# Finding correlation between two distributions

I have records of census data comprised of complex data types including distributions, such as these two fields from a record, both of which are distributions.

The first is an income distribution:

No income: 1110.0
$1 to$9,999 or loss: 13840.0   ######
$10,000 to$14,999: 9490.0      ####
$15,000 to$24,999: 152145.0    #######################################################################
$25,000 to$34,999: 5465.0      ##
$35,000 to$49,999: 4950.0      ##
$50,000 to$64,999: 6880.0      ###
$65,000 to$74,999: 10420.0     ####
\$75,000 or more: 9100.0         ####


And the second is an age distribution:

< 5: 955.0        #####
5 - 9: 1002.0     #####
10 - 14: 1032.0   #####
15 - 19: 1183.0   ######
20 - 24: 1305.0   #######
25 - 29: 1082.0   ######
30 - 34: 1212.0   ######
35 - 39: 1175.0   ######
40 - 44: 1210.0   ######
45 - 49: 1359.0   #######
50 - 54: 1336.0   #######
55 - 59: 1212.0   ######
60 - 64: 1034.0   #####
65 - 69: 727.0    ####
70 - 74: 618.0    ###
74 - 79: 501.0    ##
80 - 84: 404.0    ##


A full example record can be seen at http://tinypic.com/r/34s2kxj/6

Now what I need to do is create a correlation coefficient matrix for factor analysis. But the correlation matrix needs show correlations between fields in the full records. For example I'd like a correlation coefficient that describes the relationship between age and income, using these two distributions.

Where I'm stumped is how to calculate correlation coefficients for two distributions. For example, if I want to find the correlation coefficient for age distribution and income distribution.

I don't have access to the original data that makes up these distributions, only the summarized data that you see.

Any ideas? Right now I'm investigating using a Q-Q Plot (but I'm having trouble figuring out how to generate an intelligent coefficient from it), a cross-correlation (but I'm not sure a wave function is applicable to this type of data), Ripley's Cross-K function (which seems to be only applicable to temporal data), and fabricating matrices to overlay on the histogram and then calculating correlations between the cells. I've also considered calculating correlation coefficients of the moments of the distribution (mean, skew, kurtosis, std dev), but I've never heard of this and I'm not sure that it's valid.

Any help or a nudge in the right direction would be much appreciated!

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When all you have are the marginal distributions, as shown here, you have absolutely no information about their correlation. You could simulate a population having these two distributions. Then you could pair ages and incomes by taking the largest with the largest, the second largest with the second largest, and so on, creating a high positive correlation. You could equally well pair the largest income with the smallest age, etc., creating a high negative correlation. Your data say nothing about what pairing actually occurs. – whuber Jul 30 '12 at 16:16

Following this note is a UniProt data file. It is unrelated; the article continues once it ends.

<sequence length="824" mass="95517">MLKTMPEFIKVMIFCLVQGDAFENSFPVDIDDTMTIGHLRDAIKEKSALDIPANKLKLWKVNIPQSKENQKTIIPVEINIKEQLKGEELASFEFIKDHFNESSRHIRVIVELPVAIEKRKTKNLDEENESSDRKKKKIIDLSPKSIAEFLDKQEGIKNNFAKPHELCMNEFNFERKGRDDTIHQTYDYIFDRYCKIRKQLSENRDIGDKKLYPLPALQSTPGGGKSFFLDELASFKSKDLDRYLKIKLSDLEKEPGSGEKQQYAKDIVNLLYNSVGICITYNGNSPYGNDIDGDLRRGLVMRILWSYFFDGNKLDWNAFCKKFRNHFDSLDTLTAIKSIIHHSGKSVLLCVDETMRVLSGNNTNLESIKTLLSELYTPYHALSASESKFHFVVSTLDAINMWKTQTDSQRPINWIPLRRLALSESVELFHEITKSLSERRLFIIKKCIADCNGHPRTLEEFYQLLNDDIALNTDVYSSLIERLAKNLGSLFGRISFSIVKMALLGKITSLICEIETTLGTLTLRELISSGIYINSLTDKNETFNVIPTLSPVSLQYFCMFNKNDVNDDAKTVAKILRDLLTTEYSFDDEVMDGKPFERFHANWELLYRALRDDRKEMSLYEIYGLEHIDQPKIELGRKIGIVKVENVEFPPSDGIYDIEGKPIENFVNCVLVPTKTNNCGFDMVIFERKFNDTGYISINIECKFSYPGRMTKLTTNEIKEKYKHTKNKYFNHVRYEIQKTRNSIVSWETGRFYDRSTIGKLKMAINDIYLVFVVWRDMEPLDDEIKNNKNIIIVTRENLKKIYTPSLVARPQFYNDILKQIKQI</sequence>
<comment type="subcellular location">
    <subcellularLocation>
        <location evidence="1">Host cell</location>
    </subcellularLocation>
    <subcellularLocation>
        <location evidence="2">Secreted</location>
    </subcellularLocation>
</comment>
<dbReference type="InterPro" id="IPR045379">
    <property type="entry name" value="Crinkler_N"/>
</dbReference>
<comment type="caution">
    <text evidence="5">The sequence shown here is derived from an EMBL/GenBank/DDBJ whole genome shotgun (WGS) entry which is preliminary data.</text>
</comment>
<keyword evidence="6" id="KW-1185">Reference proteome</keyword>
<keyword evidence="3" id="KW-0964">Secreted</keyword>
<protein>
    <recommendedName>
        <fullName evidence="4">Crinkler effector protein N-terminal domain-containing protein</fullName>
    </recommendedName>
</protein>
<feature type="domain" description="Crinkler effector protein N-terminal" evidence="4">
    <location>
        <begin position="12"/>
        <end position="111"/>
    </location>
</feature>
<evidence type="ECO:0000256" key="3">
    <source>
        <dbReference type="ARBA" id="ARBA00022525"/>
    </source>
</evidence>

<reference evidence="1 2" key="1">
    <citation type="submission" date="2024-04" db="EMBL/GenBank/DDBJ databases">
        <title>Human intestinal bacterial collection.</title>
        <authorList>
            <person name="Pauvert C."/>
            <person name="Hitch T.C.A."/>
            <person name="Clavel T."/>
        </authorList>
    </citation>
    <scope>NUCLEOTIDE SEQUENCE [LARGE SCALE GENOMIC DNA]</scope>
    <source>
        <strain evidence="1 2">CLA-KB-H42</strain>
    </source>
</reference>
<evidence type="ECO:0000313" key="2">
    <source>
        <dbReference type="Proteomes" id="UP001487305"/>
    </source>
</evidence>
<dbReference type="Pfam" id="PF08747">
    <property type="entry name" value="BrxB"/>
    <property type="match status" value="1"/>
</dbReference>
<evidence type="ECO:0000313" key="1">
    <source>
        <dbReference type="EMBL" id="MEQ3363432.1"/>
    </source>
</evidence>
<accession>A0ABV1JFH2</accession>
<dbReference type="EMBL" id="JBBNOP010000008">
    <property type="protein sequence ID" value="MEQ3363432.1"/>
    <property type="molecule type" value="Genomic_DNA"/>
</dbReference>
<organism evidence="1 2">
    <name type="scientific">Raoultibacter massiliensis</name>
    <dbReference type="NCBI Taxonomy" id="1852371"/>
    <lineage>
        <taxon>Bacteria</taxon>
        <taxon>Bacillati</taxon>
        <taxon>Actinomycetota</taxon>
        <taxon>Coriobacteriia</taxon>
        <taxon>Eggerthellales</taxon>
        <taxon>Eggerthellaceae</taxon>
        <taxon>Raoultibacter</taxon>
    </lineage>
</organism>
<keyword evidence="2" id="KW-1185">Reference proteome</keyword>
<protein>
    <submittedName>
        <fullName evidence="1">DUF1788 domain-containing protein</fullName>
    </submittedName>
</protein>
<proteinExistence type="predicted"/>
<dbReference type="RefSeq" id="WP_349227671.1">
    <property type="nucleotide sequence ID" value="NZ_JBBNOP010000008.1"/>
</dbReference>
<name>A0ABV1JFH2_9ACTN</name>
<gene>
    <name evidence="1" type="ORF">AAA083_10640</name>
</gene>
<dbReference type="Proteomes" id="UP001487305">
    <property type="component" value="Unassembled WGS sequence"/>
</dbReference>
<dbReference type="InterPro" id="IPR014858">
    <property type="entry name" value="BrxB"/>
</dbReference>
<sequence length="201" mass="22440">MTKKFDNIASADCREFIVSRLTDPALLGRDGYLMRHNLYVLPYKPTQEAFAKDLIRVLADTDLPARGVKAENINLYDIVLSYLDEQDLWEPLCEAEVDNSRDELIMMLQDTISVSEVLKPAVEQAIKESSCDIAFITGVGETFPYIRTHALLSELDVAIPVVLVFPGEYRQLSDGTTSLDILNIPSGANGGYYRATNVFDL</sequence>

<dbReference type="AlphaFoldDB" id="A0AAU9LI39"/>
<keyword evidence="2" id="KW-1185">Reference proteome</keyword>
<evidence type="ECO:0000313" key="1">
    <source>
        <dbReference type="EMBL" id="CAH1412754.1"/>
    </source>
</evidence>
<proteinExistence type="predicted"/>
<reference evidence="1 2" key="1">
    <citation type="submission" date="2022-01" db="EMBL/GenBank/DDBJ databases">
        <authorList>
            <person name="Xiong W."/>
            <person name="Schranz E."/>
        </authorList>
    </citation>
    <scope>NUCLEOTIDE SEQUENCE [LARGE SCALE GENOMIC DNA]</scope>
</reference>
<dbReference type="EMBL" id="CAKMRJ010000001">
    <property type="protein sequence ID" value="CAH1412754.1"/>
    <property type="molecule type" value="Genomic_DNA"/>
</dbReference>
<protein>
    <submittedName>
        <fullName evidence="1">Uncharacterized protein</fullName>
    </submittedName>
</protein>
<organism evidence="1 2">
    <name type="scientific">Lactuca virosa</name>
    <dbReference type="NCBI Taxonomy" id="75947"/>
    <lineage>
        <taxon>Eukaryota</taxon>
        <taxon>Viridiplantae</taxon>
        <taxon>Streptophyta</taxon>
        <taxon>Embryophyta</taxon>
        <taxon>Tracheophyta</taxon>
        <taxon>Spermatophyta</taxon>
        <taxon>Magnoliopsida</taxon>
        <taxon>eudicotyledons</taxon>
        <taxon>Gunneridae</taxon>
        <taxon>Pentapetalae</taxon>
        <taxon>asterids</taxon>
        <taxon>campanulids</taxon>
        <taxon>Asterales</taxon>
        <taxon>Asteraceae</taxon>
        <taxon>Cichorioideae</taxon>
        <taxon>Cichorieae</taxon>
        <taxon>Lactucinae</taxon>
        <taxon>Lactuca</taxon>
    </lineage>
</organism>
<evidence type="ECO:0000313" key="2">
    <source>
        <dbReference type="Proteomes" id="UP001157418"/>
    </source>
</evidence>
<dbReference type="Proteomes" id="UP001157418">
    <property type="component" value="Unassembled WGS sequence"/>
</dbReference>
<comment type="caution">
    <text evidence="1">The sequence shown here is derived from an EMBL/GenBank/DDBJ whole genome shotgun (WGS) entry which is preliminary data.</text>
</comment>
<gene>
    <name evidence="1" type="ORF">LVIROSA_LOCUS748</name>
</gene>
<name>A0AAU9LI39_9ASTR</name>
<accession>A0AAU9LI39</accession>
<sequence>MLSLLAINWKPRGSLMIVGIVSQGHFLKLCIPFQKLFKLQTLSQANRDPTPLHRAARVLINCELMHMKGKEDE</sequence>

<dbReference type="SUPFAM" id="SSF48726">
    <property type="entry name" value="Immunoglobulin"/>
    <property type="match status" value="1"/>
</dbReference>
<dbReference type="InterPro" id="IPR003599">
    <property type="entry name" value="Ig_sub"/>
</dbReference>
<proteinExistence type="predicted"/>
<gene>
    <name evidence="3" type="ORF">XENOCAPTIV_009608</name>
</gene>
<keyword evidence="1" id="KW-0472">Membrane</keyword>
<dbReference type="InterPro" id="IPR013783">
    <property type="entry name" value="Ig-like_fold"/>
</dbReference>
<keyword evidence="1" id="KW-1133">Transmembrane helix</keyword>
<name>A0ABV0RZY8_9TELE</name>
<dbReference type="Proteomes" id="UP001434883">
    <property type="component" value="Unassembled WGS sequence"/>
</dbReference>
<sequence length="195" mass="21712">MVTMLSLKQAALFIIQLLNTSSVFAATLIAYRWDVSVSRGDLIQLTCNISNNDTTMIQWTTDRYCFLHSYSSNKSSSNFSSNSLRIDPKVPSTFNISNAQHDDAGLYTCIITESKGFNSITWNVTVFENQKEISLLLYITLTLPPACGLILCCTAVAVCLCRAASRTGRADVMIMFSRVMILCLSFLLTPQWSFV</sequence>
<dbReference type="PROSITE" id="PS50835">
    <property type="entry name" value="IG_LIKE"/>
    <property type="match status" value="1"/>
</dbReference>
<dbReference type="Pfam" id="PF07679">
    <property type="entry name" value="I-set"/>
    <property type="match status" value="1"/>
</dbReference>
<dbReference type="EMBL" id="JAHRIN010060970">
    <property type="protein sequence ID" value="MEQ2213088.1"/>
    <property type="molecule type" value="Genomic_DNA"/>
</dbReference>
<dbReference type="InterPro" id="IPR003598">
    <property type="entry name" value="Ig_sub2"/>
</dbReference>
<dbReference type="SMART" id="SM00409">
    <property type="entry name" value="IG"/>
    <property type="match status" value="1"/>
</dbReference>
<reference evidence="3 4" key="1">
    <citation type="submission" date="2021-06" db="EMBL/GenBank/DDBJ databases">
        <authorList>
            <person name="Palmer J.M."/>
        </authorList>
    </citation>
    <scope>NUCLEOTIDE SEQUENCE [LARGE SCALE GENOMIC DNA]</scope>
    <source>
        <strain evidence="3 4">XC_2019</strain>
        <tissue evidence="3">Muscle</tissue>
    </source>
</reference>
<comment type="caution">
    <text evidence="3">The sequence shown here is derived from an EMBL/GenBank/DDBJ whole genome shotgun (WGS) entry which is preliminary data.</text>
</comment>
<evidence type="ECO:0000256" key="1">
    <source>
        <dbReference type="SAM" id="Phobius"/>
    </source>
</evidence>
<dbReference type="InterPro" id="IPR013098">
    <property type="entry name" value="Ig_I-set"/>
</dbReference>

That makes sense to me when looking at two instances of these distributions. However, keep in mind that this is a single record. Doesn't the process of calculating a correlation coefficient only make sense using a large sample population? You wouldn't try to correlate two numbers using only a single data point either. But, over, say 500 of these records, doesn't it make sense that you could find a pattern? – Jason Kolb Jul 30 '12 at 16:21
For example, using just the moments of the distribution such as the mean, couldn't you at the very least find correlations between moments? For example if, instead of the distribution data itself I simply used the mean of the two distributions, and then calculated the Pearson coefficient normally against the means, would that not give me information about how the mean of one distribution correlates to the mean of the other? – Jason Kolb Jul 30 '12 at 16:22
There seems to be some confusion in these comments, Jason. You appear now to be referring to a collection of about 500 joint distributions, not a single distribution. Your original question refers to "correlation" in the sense of a "relationship between age and income": that is, the correlation of a single distribution (for a single record). These relationships could change from one record to another. Now, in the comments, you write of a different correlation, one that measures associations revealed by all 500 records. The two things are not the same! Which one are you really after? – whuber Jul 30 '12 at 16:33
Confounding these two kinds of correlations is known as the ecological fallacy: perhaps that article is a useful nudge? – whuber Jul 30 '12 at 16:38